Infrastructure Improvements Pique Developers’ Interest in the Williams Gateway Airport Area

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Infrastructure improvements in the Williams Gateway Airport area in Phoenix’s Southeast Valley have caught the attention of the development community, spurring development plans and causing land values to rise.

Infrastructure improvements in the Williams Gateway Airport area in Phoenix’s Southeast Valley have caught the attention of the development community, spurring development plans and causing land values to rise.

Mesa’s Interim Director of Economic Development, Wayne Balmer, says that infrastructure improvements are two key factors that have contributed to booming growth in the Williams Gateway Airport area. Specifically, he cites the completion of the Santan Freeway (Loop 202), which would provide convenient travel access from Williams Gateway to the rest of the Valley, the widening of Ellsworth Road, and the rehabilitation of Williams Gateway’s water and sewer services by the City of Mesa as factors that have led to rising commercial interest in land development in the area.

The most immediate transportation project is the completion of the Santan Freeway, which will run through the Williams Gateway area, connecting the U.S. 60 with the Loop 101. The Arizona Department of Transportation (ADOT) hopes to open the remaining sections of the freeway (between Elliot Road and Gilbert Road) late this spring. The freeway is currently open between Baseline and Elliot Road and Gilbert Road and the Loop 101. The interchange at the Loop 202 and U.S. 60 near Hawes Road is scheduled to open in the spring of 2007.

In his recent state of the city address, Mesa’s Mayor Keno Hawker outlined his vision for Mesa in 2025, imagining that “Williams Gateway is a reliever for Sky Harbor, with regular passenger service and thousands of cargo shipments coming through its customs office every year. Thousands of residents from throughout the Southeast Valley enjoy high-quality jobs at Williams Gateway, using the 60, 202, Williams Gateway Freeway, and newly built highways in Pinal County to reach the job center.”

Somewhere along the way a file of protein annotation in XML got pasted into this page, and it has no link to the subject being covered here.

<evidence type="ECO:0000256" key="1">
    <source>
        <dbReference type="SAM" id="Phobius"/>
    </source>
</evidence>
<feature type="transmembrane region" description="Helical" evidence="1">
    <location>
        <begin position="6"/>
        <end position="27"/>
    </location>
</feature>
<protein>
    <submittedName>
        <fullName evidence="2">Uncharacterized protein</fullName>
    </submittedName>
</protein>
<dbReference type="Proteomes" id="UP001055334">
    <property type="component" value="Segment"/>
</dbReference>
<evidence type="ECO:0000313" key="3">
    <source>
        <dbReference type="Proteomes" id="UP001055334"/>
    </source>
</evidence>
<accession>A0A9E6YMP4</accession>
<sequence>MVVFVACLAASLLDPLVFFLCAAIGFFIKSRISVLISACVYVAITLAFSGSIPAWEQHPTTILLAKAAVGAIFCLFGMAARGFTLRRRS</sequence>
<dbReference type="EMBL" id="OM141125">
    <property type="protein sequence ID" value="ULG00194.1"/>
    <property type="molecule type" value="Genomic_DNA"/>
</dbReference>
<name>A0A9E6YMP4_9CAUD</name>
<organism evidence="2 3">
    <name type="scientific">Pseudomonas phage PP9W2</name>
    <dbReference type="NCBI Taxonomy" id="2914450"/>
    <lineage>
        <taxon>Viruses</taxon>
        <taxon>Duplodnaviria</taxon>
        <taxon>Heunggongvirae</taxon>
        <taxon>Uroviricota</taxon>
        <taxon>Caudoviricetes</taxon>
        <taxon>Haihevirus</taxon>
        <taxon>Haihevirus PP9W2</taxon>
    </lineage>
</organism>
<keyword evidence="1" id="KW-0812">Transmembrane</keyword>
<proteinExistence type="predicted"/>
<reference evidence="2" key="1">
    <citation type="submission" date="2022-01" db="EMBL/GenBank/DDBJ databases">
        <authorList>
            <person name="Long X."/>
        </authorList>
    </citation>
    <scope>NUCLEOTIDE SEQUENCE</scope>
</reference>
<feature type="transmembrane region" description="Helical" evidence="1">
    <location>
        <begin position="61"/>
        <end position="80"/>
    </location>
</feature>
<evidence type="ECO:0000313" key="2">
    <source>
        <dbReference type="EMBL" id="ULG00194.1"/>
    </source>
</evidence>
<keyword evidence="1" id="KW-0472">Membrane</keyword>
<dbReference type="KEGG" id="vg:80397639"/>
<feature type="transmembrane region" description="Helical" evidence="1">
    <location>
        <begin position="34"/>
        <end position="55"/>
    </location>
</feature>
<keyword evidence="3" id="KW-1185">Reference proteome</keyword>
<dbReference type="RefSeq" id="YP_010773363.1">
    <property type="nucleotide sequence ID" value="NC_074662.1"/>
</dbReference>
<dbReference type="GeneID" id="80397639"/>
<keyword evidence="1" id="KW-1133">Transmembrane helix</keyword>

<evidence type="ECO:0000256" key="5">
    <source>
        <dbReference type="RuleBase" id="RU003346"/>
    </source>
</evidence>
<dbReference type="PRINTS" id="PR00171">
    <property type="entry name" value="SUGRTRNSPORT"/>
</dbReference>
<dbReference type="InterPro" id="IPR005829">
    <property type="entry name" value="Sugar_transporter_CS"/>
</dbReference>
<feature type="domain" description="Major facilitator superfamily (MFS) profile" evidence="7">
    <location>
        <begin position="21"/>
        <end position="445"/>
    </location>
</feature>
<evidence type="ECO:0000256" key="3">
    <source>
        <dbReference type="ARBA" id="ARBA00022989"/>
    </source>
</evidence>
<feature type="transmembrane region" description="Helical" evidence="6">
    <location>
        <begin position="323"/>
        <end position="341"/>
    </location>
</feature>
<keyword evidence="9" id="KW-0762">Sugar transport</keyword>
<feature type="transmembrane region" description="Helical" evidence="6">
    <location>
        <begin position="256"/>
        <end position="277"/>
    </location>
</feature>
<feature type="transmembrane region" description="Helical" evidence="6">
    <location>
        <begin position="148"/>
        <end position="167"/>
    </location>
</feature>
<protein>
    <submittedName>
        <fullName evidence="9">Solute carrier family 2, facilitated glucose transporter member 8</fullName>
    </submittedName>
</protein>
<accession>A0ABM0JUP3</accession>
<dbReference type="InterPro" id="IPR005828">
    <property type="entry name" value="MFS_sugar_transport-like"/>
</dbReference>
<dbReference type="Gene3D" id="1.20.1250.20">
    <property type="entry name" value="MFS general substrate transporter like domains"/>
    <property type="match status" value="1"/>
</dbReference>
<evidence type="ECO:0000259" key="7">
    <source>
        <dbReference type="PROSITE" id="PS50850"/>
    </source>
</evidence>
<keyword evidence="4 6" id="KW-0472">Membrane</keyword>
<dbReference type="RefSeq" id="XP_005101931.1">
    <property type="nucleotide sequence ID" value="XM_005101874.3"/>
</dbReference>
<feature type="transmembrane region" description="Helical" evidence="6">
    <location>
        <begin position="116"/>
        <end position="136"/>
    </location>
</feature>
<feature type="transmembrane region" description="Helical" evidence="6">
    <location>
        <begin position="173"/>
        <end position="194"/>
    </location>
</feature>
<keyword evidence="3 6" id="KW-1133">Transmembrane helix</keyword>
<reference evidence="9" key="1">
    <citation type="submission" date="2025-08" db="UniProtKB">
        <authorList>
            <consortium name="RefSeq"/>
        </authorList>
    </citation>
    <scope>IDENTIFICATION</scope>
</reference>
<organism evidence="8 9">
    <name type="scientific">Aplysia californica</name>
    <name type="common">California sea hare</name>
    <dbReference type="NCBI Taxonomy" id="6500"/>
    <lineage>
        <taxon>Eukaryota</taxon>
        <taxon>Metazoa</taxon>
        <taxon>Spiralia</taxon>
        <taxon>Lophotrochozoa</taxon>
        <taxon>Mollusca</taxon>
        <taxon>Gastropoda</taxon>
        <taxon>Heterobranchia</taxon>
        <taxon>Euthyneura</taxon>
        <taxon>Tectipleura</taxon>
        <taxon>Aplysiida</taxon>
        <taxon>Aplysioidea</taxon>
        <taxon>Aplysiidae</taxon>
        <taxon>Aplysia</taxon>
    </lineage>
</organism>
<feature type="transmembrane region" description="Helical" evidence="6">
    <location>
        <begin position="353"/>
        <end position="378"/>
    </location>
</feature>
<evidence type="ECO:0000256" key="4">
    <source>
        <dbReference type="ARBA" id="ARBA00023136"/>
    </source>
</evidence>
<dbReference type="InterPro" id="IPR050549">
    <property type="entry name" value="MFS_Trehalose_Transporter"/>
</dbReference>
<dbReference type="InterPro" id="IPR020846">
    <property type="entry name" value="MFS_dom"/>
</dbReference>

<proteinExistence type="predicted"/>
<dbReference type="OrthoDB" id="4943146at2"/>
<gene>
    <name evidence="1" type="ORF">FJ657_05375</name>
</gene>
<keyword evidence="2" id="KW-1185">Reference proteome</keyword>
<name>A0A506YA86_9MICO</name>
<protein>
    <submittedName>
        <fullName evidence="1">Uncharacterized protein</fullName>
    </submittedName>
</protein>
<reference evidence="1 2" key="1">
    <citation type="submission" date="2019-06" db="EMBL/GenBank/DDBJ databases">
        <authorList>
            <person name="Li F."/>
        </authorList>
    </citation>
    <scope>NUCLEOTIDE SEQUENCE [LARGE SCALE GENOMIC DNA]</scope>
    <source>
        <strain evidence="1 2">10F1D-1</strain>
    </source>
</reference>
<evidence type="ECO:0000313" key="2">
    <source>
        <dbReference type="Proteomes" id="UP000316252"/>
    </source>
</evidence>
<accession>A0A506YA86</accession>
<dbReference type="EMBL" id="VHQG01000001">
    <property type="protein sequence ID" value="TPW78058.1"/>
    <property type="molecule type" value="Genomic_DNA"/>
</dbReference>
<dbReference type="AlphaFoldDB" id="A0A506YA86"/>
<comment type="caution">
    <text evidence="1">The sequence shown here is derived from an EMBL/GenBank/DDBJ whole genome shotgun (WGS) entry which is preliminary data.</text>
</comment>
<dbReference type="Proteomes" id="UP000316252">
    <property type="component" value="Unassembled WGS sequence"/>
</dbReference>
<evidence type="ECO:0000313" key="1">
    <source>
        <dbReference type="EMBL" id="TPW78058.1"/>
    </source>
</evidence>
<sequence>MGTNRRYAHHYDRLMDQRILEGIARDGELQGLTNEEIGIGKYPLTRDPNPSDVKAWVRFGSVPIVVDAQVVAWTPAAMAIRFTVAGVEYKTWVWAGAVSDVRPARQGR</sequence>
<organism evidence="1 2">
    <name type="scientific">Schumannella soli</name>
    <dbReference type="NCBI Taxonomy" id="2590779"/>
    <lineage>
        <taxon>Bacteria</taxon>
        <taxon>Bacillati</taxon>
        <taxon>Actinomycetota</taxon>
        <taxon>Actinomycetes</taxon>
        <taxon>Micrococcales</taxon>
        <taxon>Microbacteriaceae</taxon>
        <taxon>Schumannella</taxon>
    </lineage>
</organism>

The transportation options that Mayor Hawker envisions for 2025 include the Williams Gateway Freeway alignment, which is currently funded to connect the Santan Freeway (Loop 202) near Williams Gateway to Meridian Road. That alignment is controlled by the Maricopa Association of Governments (MAG) and funded by Proposition 400, a half-cent county sales tax used specifically to fund regional transportation improvements over the next 20 years. Construction could begin in 2015.

In addition, plans are being considered for the Williams Gateway Freeway alignment to continue to the U.S. 60, connecting just south of Gold Canyon. According to ADOT Planning Manager John Pein, that segment is being considered by ADOT in a planning-level study. Pein says that at that level of study the Department is looking at a travel desire line, investigating where future demand for a freeway might be. There are currently no funds dedicated to moving forward with the Pinal County portion of the Williams Gateway Freeway.

In his 2025 vision, Mayor Hawker also referred to other newly built highways in Pinal County that would bring people into the Williams Gateway area for both work and play. Two transportation corridors in Pinal County are currently being studied by the Arizona Department of Transportation, including one that would run East and West (roughly along Hunt Highway) between the I-10 and Florence Junction. The second Pinal County corridor being studied currently by ADOT would run North and South between Apache Junction and the Coolidge/Eloy area. Both studies are at the planning level; neither has programmed funding.

Funding for those projects would come from Pinal County, says Pein. And although no dedicated funds currently exist, Pinal County voters passed a half-cent transportation excise sales tax in November, 2005. According to Pinal County Supervisor Sandie Smith, writing in a December 29, 2005 article in the Florence Reminder, “The half-cent transportation excise sales tax . . . will allow us to continue to address freeway corridor planning, city/county small area transportation plans, Pinal County north/south transportation corridors and Pinal County east/west transportation corridors.”

As commercial and residential development race ahead in the Williams Gateway Airport area, the challenge will be for infrastructure development to keep pace. But if plans are any indication, local governments and regional associations see what developers do: enormous growth potential, and are making necessary infrastructure plans to accommodate it.

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Molly Castelazo
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